White-/graylisted executables are allowed and blacklisted or unknown code is not accepted in RAM or by the CPU. Therefore, only known and trusted software could (theoretically) exploit vulnerabilities, which would have severe consequences.
(C) Separating Security-related from Regular computations
All executable software and their data are in a single place - RAM. The OS manages access to data via security methods stored in RAM. Unfortunately, security-related software can not sufficiently be protected against regular software when it shares the same space. Unfortunately, OS providers claiming their system is secure cannot be believed. It is extremely difficult to prove that systems are secure. Due to the complexity of CPU, OS, and its interplay, we should leave these systems alone, i.e., ignore them and leave them as they are.
Instead, we create another layer for security-related features, i.e., controlled access to storage and network features. This layer can later be extended to some aspects of in-/output as well. All security-related requests are accepted (pass through) or rejected by this additional security layer. The OS can easily handle situations when executables can’t be loaded or files cannot be overwritten or modified.
The security layer uses cached hashcodes and additional data (voluntarily provided by developers) for its activities. It also keeps software up-to-date by facilitating automatic updates because all software must be current for security reasons. We can visualize the security layer as watchdog components that can’t be bypassed, like bridges within the data bus to the storage or network components.
For the software-only solution, watchdogs are inserted in an independent hypervisor, i.e., below all OS activities. The watchdog activities in this hypervisor are the same as for the separate security hardware. The only problem is that watchdogs require unmanipulated hashcode data, i.e., it requires reliable encryption in which crypto-keys cannot be stolen. Software-based en-/decryption on the CPU can never be trusted. That’s why advanced Hacker-AI can breach software-only security because it can steal (cleartext) keys.
(D) No Crypto-Keys in Cleartext.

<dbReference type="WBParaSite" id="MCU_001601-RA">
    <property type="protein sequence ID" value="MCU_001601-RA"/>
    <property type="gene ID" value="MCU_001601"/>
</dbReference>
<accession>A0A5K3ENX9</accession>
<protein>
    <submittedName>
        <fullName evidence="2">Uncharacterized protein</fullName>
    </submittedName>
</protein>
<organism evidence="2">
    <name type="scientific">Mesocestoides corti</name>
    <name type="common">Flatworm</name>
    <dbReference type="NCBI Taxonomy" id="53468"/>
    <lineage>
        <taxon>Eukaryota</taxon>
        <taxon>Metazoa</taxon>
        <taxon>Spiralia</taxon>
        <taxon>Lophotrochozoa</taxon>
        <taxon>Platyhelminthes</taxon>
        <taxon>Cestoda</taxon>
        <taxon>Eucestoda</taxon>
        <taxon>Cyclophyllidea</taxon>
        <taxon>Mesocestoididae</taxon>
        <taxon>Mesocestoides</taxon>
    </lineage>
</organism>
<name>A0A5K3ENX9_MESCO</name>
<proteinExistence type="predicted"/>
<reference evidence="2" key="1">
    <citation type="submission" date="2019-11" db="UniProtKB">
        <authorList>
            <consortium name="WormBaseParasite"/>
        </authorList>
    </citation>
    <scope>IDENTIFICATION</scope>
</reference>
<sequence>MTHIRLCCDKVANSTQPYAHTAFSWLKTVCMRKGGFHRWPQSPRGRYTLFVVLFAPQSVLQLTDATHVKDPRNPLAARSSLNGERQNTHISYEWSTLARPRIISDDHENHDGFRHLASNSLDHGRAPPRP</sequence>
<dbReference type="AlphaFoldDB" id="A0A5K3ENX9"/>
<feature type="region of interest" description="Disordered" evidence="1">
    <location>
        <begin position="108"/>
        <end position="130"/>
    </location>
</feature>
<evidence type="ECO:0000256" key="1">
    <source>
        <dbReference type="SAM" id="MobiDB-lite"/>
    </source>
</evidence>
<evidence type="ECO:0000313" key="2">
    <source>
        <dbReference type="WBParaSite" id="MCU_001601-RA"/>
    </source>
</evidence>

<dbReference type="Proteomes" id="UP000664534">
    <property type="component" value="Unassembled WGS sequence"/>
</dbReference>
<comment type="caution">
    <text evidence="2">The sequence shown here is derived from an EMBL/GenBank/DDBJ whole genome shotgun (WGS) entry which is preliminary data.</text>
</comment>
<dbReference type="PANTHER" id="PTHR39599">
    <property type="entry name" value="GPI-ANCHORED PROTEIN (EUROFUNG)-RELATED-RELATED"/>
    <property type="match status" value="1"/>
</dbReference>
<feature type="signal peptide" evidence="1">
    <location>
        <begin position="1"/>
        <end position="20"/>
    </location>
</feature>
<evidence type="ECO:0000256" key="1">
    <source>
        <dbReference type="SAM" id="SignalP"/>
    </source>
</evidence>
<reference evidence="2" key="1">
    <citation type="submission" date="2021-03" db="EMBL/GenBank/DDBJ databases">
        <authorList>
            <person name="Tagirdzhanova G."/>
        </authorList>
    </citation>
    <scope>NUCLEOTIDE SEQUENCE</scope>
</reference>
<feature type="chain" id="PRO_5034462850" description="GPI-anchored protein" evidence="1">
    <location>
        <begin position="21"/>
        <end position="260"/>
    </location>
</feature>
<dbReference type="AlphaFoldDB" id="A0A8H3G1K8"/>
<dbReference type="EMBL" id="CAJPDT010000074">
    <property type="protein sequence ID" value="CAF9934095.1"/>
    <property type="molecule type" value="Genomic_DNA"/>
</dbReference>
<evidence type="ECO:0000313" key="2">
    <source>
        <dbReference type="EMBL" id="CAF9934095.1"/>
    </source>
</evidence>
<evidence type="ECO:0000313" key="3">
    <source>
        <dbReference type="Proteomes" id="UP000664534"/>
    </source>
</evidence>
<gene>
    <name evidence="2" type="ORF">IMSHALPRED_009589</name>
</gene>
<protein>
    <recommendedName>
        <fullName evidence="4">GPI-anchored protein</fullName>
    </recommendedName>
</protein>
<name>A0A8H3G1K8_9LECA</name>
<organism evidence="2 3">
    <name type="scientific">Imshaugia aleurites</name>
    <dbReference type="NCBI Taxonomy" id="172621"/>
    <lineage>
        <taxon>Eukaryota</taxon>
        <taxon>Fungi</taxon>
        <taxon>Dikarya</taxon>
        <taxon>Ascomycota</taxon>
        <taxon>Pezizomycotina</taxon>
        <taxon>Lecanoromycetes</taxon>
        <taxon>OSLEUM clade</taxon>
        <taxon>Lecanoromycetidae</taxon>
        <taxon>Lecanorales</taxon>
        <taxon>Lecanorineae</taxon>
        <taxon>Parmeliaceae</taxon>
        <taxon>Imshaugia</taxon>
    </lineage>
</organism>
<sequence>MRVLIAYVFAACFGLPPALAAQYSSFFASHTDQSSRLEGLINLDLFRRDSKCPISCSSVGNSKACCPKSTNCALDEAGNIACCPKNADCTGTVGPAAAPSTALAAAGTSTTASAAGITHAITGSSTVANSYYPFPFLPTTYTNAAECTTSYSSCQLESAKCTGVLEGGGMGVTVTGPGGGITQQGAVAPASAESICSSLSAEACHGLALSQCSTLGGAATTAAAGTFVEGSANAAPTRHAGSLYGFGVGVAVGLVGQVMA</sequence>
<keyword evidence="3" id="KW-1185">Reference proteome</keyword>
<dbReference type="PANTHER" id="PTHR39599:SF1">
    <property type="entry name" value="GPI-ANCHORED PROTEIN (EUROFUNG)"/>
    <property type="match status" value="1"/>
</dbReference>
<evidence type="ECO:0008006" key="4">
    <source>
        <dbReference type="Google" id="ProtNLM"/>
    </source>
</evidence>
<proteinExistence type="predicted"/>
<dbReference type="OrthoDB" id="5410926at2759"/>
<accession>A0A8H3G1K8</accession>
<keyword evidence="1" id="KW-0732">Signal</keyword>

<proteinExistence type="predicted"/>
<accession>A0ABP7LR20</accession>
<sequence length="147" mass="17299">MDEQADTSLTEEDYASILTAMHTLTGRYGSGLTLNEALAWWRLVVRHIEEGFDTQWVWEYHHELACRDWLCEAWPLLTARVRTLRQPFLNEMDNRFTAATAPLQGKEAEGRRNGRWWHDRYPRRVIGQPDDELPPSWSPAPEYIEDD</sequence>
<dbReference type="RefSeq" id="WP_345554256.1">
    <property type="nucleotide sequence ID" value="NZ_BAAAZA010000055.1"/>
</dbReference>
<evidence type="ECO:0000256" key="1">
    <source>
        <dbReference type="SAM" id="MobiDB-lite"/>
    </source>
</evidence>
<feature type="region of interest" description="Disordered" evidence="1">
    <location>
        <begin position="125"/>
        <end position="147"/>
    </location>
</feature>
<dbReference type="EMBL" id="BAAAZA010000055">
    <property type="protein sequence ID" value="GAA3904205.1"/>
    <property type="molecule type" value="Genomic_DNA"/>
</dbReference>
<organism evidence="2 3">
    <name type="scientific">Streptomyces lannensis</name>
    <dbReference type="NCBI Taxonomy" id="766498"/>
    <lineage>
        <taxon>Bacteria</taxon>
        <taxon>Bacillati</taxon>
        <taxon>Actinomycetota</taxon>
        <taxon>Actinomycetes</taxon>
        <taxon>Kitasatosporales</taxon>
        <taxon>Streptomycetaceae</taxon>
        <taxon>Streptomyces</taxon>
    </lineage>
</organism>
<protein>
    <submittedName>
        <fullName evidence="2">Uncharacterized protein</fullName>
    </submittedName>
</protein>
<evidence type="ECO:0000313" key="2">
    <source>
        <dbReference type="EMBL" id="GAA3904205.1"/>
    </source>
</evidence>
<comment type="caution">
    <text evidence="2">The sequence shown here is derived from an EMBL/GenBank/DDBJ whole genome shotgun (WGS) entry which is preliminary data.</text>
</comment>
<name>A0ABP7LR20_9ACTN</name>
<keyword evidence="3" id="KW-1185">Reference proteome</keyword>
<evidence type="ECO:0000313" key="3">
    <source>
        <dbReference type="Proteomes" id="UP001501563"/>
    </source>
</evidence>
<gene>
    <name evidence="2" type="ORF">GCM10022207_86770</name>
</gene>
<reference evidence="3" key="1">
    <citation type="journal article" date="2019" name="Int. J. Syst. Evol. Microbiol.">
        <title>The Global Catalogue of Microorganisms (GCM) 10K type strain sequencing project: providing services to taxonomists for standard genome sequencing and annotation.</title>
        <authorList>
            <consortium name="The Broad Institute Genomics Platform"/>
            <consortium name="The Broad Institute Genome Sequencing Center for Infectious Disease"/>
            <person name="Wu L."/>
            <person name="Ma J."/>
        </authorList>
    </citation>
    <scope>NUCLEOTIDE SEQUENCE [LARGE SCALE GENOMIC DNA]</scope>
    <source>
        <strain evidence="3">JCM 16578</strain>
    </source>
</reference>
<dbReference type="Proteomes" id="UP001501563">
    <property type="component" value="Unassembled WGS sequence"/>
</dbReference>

To protect keys’ secrecy, we must demand that no crypto-key appears in cleartext in RAM or the main CPU (ever). That means we must have separate/independent encryption and decryption units (EDU) with protected key storages/keysafes that manage all crypto-related processes. Even the public key from PKI, currently announced via unprotected certificate files, should not appear in cleartext within an improved (intentionally incompatible) PKI+. Instead, all keys should be referred to via their computed hashcodes. Additionally, public keys are provided (encrypted) via Secure Key Repositories (SKR) to hardware-based EDU only. A protected manufacturing process step provides the public (access) keys to SKR to EDUs.
Additionally, there will be multiple methods (independent counting of new transactions, exchanged bytes, hashcodes on exchanged data, etc.) to detect if secret keys were misused to gain access to session keys. The goal is to have methods to detect manipulations of exchanged data from a man-in-the-middle attack. Key-exchange protocols will help to detect software simulations of EDUs.
If keys are suspected to be compromised, they are flagged and turned into a honey pot. Keys are automatically replaced without letting anyone know. Even if key safes are damaged, they could be restored using cleartext hashcode (partials) from keys. Openly shared information on keys are insufficient to order/request keys even if the attacker would know the repository/SKR access keys.
(E) Interguarding Multi-Unit-Security
The current component architecture suggests that best practice is to have the least number of (hard- or software) components for a generic purpose; ideally, it is one. Applied to, e.g., encryption, one component is certainly sufficient for all crypto applications. There is only one TPM (Trusted Platform Module) or usually a single crypto card with hardware storage for private keys. However, if an adversary can access/interface with these components, it could covertly impersonate the owner/user and misuse this component without having resistance or independent detection from other components (known as the API-Problem).
But if we have multiple components, each having an autonomous and independent OS specialized in specific tasks, they could watch/inter-guard their neighbor instances for covert changes or misuses. A single compromised instance could be prevented from reporting that it was manipulated, but other instances could be enabled to detect/report these anomalies automatically. These events (like tripwires) could trigger hidden inspections on how this attack was done and which components must be watched or considered compromised or insufficiently disclosed by its original developers.
(F) Automated Security